“The gospel must first be preached to all nations.” Mark 13:10
What do missionaries say to unreached people groups? What should you say to your neighbor in an American suburb? What is the “gospel”? The question is too important to hurry past. A general, vague answer will not suffice when the souls of men hang in the balance and a commission given directly by the Lord Jesus is at stake.
Gospel, of course, means good news. The word is so closely tied to the idea of proclaiming these glad tidings that it is usually found as a verb in the New Testament (euaggélion, euaggelízō), which is where the word “evangelize” comes from in English. Typically this news is loosely understood as an invitation for forgiveness and salvation through the cross. This is rather generic, but is it even on the right track?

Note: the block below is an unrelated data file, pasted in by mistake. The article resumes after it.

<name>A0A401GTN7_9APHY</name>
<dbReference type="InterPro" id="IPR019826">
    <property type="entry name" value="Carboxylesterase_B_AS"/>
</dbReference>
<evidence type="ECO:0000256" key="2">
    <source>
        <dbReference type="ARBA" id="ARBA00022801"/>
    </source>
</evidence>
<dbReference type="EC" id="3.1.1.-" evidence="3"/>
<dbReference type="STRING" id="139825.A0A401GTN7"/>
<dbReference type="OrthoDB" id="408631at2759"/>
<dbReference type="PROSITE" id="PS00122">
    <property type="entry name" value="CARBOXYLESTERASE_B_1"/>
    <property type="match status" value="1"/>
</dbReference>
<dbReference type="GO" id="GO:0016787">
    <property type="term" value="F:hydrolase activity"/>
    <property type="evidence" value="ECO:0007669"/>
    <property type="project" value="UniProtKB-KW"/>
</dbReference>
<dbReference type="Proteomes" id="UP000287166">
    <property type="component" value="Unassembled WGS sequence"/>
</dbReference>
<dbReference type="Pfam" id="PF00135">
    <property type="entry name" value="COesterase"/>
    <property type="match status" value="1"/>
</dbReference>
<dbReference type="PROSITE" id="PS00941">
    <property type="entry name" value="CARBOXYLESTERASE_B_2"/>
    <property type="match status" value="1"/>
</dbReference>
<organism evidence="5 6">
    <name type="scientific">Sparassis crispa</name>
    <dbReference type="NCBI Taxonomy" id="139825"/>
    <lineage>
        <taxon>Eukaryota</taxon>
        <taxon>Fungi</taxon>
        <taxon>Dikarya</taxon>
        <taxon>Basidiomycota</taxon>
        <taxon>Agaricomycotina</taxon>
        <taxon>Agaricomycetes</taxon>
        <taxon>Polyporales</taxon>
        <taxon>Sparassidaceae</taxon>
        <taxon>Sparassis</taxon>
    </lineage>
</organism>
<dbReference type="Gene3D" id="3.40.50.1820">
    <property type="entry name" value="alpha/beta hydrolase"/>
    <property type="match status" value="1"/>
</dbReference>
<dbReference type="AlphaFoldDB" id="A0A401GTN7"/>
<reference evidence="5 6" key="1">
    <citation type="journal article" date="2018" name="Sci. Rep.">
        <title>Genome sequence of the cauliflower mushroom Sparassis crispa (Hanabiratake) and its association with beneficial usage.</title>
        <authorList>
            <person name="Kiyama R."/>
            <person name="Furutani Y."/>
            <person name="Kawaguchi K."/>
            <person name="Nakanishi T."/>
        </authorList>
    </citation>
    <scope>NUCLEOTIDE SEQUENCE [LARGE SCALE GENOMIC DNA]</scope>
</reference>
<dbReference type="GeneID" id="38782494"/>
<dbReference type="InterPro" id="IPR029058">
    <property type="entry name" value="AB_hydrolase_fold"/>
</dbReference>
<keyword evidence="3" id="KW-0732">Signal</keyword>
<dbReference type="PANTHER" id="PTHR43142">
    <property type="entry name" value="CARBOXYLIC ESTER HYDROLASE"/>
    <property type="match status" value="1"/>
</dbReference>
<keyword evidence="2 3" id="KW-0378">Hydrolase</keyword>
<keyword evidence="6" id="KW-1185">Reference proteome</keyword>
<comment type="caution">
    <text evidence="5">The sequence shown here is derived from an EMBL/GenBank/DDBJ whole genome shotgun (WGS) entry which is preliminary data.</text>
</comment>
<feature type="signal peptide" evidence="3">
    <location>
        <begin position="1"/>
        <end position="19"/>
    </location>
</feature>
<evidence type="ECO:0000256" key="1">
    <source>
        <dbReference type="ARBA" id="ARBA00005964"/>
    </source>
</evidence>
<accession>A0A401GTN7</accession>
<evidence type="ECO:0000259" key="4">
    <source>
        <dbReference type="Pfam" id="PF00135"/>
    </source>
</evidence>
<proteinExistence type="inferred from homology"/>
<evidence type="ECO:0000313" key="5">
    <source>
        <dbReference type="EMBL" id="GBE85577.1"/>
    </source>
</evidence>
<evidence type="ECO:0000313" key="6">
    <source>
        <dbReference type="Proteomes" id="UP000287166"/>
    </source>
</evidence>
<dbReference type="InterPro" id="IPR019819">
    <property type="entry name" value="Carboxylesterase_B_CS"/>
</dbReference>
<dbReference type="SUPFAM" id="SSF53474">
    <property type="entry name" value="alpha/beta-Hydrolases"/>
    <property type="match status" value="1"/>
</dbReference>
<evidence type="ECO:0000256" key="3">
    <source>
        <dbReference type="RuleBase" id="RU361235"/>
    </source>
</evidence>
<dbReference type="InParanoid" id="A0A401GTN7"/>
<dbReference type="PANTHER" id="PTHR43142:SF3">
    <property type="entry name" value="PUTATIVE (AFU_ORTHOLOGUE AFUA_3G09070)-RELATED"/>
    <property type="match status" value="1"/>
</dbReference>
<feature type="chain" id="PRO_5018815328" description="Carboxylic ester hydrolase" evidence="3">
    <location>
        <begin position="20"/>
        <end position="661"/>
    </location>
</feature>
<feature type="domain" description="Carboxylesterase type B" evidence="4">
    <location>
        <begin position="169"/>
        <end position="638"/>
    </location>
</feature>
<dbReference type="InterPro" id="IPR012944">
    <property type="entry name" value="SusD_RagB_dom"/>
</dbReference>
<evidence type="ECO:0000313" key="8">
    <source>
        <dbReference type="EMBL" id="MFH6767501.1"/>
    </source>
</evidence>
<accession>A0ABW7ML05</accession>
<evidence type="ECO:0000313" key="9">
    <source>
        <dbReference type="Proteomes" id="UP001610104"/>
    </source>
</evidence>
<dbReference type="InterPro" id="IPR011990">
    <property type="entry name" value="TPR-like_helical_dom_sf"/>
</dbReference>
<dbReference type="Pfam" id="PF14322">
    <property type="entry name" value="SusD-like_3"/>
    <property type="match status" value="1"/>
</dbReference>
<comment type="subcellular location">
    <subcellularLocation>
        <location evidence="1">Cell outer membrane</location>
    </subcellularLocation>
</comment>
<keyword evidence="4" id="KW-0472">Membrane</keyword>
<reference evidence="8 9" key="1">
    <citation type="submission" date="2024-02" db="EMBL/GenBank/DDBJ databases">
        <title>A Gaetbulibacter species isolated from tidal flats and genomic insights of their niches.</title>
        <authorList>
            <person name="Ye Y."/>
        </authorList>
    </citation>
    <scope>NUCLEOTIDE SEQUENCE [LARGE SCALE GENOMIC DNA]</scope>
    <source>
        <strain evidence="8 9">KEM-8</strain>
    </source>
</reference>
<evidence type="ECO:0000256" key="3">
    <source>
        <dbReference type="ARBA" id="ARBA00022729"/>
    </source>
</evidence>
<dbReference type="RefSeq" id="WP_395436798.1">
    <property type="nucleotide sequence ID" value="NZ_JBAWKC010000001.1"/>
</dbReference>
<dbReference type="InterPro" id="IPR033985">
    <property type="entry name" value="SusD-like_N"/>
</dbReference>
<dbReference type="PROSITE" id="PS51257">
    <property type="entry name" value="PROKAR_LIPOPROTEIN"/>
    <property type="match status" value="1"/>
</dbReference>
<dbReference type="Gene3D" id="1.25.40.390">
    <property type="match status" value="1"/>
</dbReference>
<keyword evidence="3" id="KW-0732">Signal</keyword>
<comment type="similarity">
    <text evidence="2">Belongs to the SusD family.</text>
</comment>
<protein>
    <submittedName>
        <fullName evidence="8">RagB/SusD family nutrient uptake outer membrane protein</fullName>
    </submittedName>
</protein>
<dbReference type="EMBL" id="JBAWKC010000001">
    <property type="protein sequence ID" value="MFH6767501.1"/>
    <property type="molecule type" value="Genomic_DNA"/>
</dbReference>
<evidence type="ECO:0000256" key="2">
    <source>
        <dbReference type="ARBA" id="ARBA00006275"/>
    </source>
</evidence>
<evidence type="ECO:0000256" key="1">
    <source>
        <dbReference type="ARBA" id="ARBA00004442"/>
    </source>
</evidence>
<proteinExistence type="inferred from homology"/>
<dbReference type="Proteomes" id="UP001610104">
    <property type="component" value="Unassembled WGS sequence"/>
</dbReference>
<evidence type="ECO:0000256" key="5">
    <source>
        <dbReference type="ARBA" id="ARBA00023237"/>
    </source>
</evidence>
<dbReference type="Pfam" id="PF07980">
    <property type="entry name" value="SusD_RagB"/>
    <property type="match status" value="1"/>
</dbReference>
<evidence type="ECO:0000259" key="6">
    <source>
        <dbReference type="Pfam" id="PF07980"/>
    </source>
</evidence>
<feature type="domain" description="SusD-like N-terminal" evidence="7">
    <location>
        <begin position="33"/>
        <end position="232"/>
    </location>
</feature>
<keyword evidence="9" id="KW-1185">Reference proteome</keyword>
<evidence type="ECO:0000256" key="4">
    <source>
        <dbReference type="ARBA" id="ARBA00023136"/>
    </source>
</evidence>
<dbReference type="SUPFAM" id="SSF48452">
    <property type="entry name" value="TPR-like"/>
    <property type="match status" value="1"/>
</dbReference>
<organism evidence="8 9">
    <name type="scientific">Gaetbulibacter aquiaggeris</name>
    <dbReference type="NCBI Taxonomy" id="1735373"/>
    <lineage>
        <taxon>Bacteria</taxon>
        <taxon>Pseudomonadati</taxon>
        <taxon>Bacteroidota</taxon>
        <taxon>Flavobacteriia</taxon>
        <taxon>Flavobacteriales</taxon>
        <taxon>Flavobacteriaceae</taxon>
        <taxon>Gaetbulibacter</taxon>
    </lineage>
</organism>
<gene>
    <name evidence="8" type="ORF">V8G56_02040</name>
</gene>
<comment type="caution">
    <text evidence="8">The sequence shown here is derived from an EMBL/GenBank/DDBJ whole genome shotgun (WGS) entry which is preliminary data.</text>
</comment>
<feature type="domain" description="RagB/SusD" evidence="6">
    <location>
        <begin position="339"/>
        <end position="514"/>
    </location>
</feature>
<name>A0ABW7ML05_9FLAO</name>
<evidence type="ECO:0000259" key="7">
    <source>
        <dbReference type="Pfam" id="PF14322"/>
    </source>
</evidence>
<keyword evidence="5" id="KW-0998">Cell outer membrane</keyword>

The author of Hebrews says that ancient Israel heard the gospel (Heb. 4:2, 6). John the Baptist preached the gospel (Lk. 3:18). Jesus preached the gospel at the start of His public ministry, over two years before He would die on the cross (Mk 1:14). The angels proclaimed the gospel at the birth of Jesus (Lk. 2:10), and an angel will declare the gospel to the earth before Jesus returns (Rev. 14:6). God Himself declares the gospel (Acts 10:36, Rev. 10:7). Paul desired to preach the gospel to those who were in Rome, yet they were already Christians (Rom 1:15).
What is the gospel? Even this brief sampling of passages should cause us to realize we are in great need of clarity. Paul said that if anyone – even an angel - preached “a different gospel” that perverted the truth they were to be accursed (Gal 1:8-9). What is the gospel? We must answer this question will all earnestness as we desire it to go forth to the nations!